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As the summer of 1999 approached, the UK News section in Communication was starting to look very interesting again. This time, there were to be no fewer than three stations to take in, with Radio Caroline, Radio England and Radio Northsea International all broadcasting under restrictive service licences in August. Advanced negotiations were held with "She Who Must Be Obeyed" and permission to hold another "Tom & Jimmy Radio Trip" was secured. Travel plans had to be carefully coordinated, as the first day we could set off coincided with the last day of Radio Englands broadcasting, and the Hove meeting of the British DX Club which, somewhat ambitiously, I had also decided to try and make! This time the ultimate sacrifice was made, and Macclesfield Towns Division 3 encounter with Northampton Town was dropped in favour of Swinging Radio England.
Setting off from Macclesfield around 0900 BST on Saturday 14th August 1999, Jimmy (now 6) and myself headed south down the M6, this time in a Fiat Cinquecento. Our first port of call was to be the Radio England RSL in Cheshunt, Hertfordshire. As we navigated through the Birmingham area, ten unlisted stations were heard on the FM band of the Philips DC342 car radio, with niche programmes of reggae, gospel, r&b, soul, dance, techno, hardcore or drums+bass music. An Asian service was also noted. The slogans noted were Unity, PCRL, Skyline, Kiss, Kool, Underground, Love, Sting, Sangam and Wax, and most probably represented unlicensed stations.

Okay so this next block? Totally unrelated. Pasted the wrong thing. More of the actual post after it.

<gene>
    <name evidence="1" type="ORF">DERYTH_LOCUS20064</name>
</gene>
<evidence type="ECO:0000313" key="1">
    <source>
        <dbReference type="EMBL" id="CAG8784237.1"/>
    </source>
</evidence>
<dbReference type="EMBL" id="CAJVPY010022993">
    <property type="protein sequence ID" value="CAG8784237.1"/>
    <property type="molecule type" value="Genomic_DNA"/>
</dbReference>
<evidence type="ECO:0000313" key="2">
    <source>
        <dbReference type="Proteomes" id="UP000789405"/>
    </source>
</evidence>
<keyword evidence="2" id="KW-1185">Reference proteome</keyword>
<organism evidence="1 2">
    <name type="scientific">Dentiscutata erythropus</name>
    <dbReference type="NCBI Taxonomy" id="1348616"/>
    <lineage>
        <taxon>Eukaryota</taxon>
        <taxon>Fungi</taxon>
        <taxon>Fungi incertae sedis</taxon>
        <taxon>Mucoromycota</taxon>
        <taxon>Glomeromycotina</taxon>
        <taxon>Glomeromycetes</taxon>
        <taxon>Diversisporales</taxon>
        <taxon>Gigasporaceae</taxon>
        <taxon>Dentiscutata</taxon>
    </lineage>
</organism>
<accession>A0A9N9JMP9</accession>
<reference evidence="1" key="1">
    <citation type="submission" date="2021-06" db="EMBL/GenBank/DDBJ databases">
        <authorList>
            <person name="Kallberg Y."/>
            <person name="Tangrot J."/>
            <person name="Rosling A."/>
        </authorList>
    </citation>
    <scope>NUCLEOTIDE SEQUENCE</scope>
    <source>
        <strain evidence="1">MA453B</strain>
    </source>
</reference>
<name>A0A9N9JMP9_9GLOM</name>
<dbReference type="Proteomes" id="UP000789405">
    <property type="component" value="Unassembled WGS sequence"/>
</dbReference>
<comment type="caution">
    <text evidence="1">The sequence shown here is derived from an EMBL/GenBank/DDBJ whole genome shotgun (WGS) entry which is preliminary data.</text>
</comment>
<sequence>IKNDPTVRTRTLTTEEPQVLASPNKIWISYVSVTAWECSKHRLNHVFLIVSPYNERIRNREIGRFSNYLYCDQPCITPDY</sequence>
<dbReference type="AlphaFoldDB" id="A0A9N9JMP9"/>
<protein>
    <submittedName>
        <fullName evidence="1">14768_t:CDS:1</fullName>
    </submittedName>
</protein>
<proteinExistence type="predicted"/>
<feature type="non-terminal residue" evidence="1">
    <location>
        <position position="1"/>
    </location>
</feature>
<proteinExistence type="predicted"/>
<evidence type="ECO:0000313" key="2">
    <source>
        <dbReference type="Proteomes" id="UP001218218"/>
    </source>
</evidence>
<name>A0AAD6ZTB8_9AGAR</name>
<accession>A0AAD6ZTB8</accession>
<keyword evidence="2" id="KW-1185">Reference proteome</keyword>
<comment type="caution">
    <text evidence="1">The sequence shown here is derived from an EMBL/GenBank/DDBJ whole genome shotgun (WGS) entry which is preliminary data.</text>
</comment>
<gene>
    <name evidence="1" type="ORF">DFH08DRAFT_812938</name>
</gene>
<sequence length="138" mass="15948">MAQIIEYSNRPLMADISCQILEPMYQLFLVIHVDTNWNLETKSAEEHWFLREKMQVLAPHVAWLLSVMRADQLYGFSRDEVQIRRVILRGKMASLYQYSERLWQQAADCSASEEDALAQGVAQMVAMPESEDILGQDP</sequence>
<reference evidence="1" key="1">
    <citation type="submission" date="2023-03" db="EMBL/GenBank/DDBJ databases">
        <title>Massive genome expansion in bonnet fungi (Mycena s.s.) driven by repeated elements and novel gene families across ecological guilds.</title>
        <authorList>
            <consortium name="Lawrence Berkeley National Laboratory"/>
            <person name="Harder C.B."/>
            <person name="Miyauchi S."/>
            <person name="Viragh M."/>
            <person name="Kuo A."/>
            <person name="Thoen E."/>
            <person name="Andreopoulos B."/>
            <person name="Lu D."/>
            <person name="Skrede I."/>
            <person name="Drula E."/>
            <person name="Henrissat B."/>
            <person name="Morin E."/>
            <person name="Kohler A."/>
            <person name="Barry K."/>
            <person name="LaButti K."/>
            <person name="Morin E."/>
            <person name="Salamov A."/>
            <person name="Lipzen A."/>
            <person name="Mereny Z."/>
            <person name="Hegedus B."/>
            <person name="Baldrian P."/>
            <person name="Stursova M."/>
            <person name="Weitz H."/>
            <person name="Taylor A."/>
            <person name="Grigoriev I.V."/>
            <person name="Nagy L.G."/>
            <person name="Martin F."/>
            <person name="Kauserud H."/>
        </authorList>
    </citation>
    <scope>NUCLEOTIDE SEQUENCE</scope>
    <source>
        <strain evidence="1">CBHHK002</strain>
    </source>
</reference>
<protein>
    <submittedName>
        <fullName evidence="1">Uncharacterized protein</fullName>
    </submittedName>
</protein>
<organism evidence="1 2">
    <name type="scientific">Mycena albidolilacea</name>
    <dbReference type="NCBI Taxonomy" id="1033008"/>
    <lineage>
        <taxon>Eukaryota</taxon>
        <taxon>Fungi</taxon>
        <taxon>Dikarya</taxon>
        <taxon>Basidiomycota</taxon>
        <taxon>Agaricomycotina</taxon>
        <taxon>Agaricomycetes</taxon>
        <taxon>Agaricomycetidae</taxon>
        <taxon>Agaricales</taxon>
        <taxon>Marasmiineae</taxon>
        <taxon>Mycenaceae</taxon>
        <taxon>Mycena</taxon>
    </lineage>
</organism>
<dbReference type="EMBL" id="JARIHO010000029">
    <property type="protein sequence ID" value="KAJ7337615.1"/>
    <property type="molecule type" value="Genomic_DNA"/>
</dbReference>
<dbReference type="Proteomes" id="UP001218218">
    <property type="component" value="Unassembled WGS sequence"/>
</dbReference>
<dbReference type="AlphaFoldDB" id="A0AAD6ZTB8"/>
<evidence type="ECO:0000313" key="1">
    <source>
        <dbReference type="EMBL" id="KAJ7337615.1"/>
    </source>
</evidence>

Upon making further progress southwards, we listened for a while to BBC Hereford & Worcester on 738 kHz MW, which was putting out recordings of the old offshore Wonderful Radio London jingles and commercials. Of course, the date 14th August is significant in radio as it was on this date in 1967 that the Marine Offences Act became law, silencing all the offshore stations, apart from Caroline. It is quite common to hear offshore nostalgia on this date each year, on both independent and BBC local radio stations.
A significant development for DXers in recent years has been the Radio Authoritys Low Power AM (LPAM) scheme, where institutions may broadcast continuously to a small area with up to 1 watt of power. I suspected that a long driving run such as this may briefly bring in audible LPAM stations, and sure enough once in Buckinghamshire, Stoke Mandeville Hospital Radio came through very well on 1575 kHz MW.
As we transferred from the M1 to the M25, a flick of a car radio preset on 1566 kHz, and the RSL Radio England was there. Debs presented 60s music interspersed with the famous Radio England jingles - "Remember, these golden classics, Swinging Radio England!", "The fastest thing in the air, Swinging Radio England", and advertisements for Cheshunt businesses and Radio England T-shirts. I had already contacted the station and was told that I would be welcome to visit, so once in Cheshunt, I asked for directions and arrived shortly thereafter.
The Radio England operation was housed in a static caravan outside Animal Fayre on Rags Lane. The studio and DJ were in the right-hand end of the caravan, with the other members of the team in lounge and kitchen areas getting through plenty of cigarettes and coffee! We met Debs, to whom we had just been listening, and also Mike Stevens, Steve James, Alec Hilton and Anthony Rogers.